Tree management and preservation
Trees make an important contribution to the environment, creating a varied, interesting and attractive landscape.
Tree Preservation Orders (TPOs)
DOE Planning is responsible for making and enforcing Tree Preservation Orders (TPOs). TPOs may be used to protect trees, groups of trees or woodlands, which add to the character and appearance of an area.
Why protect trees?
Trees should be protected because they:
- enhance views
- help define character and promote a sense of place
- add colour and seasonal interest
- support a wide variety of wildlife
Cutting down trees, groups of trees and woodland can destroy the settings of buildings or parts of a town. Also, proposals for extensions can sometimes threaten woodlands and trees.
Trees protected by a Tree Preservation Order
Tree Preservation Orders may be made:
- to prevent any action being carried out on a protected tree except without the prior consent of the Department
- to secure replanting
- in relation to applying for any consent under the Order
If a tree is protected by a TPO, the Department’s prior consent is required before it may be felled or pruned in any manner. Your local planning office will be able to provide information on protected trees and the location of conservation areas in your locality.
For information on how to find your nearest planning office, please check the attached link:
Trees in a Conservation Area
Trees in a conservation area are automatically protected as if a TPO is in place. However, in a conservation area, anyone proposing to carry out works on the trees must serve on the Department six weeks notice of the intended works. If the Department considers the proposed works should not be carried out, it can make a formal TPO.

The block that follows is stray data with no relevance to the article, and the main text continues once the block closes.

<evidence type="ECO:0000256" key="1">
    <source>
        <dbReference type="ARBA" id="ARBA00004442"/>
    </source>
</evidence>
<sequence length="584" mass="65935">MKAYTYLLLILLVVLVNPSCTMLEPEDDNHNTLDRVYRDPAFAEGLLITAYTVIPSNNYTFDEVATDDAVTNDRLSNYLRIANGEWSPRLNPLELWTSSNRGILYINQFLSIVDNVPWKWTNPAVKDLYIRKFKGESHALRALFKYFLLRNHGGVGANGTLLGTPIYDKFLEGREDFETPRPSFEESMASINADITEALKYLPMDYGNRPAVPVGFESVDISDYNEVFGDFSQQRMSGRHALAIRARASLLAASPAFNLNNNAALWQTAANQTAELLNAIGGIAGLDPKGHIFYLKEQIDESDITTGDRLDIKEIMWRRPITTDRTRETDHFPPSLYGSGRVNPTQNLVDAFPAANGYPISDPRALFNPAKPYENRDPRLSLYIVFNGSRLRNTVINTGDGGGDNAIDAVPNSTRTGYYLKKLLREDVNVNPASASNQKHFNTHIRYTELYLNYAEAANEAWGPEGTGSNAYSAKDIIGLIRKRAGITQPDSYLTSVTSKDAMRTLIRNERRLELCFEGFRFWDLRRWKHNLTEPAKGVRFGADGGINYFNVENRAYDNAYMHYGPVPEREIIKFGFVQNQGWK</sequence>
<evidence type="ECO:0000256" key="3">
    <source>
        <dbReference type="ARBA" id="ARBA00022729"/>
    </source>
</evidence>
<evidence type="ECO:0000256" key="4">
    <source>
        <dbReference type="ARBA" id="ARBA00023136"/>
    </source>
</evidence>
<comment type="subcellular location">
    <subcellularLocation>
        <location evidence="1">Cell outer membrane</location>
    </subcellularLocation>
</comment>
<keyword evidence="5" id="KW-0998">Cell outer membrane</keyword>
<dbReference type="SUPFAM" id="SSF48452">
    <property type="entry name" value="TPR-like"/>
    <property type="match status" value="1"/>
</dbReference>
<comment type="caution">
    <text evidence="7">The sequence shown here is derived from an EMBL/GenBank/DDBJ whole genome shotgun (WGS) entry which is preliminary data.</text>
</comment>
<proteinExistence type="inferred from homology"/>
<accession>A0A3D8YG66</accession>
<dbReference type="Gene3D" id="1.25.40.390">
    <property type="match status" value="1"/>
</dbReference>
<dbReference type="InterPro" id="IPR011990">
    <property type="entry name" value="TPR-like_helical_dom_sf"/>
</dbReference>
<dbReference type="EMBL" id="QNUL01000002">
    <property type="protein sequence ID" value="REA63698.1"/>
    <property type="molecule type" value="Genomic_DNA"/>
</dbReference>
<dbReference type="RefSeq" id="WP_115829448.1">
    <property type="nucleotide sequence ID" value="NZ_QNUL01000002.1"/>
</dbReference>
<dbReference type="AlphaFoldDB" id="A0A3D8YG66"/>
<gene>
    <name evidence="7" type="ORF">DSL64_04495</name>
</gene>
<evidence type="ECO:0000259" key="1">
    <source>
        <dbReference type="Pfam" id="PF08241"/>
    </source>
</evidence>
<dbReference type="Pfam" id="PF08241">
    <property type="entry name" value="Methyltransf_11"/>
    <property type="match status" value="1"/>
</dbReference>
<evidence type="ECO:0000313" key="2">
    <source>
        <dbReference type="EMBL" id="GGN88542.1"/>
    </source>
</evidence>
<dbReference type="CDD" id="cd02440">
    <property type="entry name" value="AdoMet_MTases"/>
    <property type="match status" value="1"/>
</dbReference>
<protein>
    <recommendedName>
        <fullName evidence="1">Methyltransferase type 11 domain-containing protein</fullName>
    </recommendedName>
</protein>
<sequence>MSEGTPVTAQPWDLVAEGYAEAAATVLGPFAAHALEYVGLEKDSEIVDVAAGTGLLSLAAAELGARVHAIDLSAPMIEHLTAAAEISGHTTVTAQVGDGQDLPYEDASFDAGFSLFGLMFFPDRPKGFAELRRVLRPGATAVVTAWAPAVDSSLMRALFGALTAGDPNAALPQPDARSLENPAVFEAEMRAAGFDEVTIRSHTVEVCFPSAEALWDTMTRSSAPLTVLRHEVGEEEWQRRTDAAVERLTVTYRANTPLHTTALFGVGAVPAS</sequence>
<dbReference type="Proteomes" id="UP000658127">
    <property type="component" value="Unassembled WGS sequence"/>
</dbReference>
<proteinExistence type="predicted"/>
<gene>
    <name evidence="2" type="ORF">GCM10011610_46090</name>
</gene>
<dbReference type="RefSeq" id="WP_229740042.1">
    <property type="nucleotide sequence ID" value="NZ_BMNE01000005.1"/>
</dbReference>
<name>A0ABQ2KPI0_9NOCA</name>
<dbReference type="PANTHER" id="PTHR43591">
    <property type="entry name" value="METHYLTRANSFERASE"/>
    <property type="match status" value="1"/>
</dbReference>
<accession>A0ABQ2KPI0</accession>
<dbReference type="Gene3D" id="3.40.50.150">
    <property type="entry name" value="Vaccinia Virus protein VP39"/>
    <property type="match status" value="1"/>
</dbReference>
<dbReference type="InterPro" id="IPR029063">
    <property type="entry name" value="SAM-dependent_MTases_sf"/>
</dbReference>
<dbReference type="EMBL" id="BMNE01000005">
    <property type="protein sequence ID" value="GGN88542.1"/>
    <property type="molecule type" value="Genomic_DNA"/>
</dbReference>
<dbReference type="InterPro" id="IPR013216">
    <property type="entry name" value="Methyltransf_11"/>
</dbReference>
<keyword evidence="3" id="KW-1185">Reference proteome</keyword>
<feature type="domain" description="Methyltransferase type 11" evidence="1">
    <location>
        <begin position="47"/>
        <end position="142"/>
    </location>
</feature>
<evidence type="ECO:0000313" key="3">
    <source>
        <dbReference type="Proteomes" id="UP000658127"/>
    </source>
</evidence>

Offences to Trees Protected by a TPO
It is a criminal offence to, for example, cut down, lop, wilfully destroy or damage a protected tree in a manner likely to destroy it without the Department’s consent. Any person who contravenes a TPO is guilty of an offence. Any person found guilty of an offence will be liable on summary conviction to a fine of up to £100,000 and on conviction on indictment to an unlimited fine. In determining the amount of any fine the court will consider any financial benefit which has accrued or is likely to accrue as a result of the offence.
Further TPO Information
Further information on TPOs is set out in the Department’s Information Leaflet 4 – TPOs. It provides information on:
- how does the Department decide which trees to protect
- how are TPOS made
- how do get consent to carry out works to protected trees
- what happens if you carry out works to protected trees without consent
- trees in conservation areas
It also contains contact details for all the DOE Planning Offices in Northern Ireland.
You can download the leaflet from the link below or obtain a printed copy from your local Planning Office.
Further information in relation to trees and development is contained within Trees and Development – A Guide to Best Practice which can be viewed or downloaded from the link below.